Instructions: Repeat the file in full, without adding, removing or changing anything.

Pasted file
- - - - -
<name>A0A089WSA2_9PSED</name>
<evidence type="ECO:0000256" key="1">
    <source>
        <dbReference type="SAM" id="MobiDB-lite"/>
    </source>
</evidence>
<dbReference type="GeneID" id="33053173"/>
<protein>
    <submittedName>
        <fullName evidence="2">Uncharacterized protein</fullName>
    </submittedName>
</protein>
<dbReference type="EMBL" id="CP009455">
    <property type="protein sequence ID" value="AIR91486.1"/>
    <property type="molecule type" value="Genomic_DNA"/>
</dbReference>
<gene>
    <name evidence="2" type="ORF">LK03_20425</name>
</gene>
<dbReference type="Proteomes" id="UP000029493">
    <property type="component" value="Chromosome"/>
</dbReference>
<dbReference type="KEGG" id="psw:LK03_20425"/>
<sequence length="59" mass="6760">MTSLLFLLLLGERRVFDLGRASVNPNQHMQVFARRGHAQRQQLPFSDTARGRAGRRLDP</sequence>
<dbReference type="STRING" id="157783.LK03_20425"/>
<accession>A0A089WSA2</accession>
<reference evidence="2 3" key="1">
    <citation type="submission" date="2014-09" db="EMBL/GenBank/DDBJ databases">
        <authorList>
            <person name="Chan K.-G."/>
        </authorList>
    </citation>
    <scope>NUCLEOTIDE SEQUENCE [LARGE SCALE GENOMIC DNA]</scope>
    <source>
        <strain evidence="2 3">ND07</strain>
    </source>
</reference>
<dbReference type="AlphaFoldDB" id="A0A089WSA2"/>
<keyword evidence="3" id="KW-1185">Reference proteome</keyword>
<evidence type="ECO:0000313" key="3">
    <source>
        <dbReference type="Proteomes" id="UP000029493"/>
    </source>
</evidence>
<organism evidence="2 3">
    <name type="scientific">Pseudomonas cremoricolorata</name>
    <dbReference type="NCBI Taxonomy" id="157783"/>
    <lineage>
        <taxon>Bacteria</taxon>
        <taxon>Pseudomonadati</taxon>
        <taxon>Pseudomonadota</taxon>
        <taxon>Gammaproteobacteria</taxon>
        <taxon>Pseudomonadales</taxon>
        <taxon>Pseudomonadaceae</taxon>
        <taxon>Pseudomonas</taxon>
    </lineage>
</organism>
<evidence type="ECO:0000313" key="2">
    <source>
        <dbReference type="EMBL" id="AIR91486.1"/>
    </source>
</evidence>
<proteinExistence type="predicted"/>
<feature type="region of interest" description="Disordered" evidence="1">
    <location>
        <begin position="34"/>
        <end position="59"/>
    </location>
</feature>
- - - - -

<name>A0A089WSA2_9PSED</name>
<evidence type="ECO:0000256" key="1">
    <source>
        <dbReference type="SAM" id="MobiDB-lite"/>
    </source>
</evidence>
<dbReference type="GeneID" id="33053173"/>
<protein>
    <submittedName>
        <fullName evidence="2">Uncharacterized protein</fullName>
    </submittedName>
</protein>
<dbReference type="EMBL" id="CP009455">
    <property type="protein sequence ID" value="AIR91486.1"/>
    <property type="molecule type" value="Genomic_DNA"/>
</dbReference>
<gene>
    <name evidence="2" type="ORF">LK03_20425</name>
</gene>
<dbReference type="Proteomes" id="UP000029493">
    <property type="component" value="Chromosome"/>
</dbReference>
<dbReference type="KEGG" id="psw:LK03_20425"/>
<sequence length="59" mass="6760">MTSLLFLLLLGERRVFDLGRASVNPNQHMQVFARRGHAQRQQLPFSDTARGRAGRRLDP</sequence>
<dbReference type="STRING" id="157783.LK03_20425"/>
<accession>A0A089WSA2</accession>
<reference evidence="2 3" key="1">
    <citation type="submission" date="2014-09" db="EMBL/GenBank/DDBJ databases">
        <authorList>
            <person name="Chan K.-G."/>
        </authorList>
    </citation>
    <scope>NUCLEOTIDE SEQUENCE [LARGE SCALE GENOMIC DNA]</scope>
    <source>
        <strain evidence="2 3">ND07</strain>
    </source>
</reference>
<dbReference type="AlphaFoldDB" id="A0A089WSA2"/>
<keyword evidence="3" id="KW-1185">Reference proteome</keyword>
<evidence type="ECO:0000313" key="3">
    <source>
        <dbReference type="Proteomes" id="UP000029493"/>
    </source>
</evidence>
<organism evidence="2 3">
    <name type="scientific">Pseudomonas cremoricolorata</name>
    <dbReference type="NCBI Taxonomy" id="157783"/>
    <lineage>
        <taxon>Bacteria</taxon>
        <taxon>Pseudomonadati</taxon>
        <taxon>Pseudomonadota</taxon>
        <taxon>Gammaproteobacteria</taxon>
        <taxon>Pseudomonadales</taxon>
        <taxon>Pseudomonadaceae</taxon>
        <taxon>Pseudomonas</taxon>
    </lineage>
</organism>
<evidence type="ECO:0000313" key="2">
    <source>
        <dbReference type="EMBL" id="AIR91486.1"/>
    </source>
</evidence>
<proteinExistence type="predicted"/>
<feature type="region of interest" description="Disordered" evidence="1">
    <location>
        <begin position="34"/>
        <end position="59"/>
    </location>
</feature>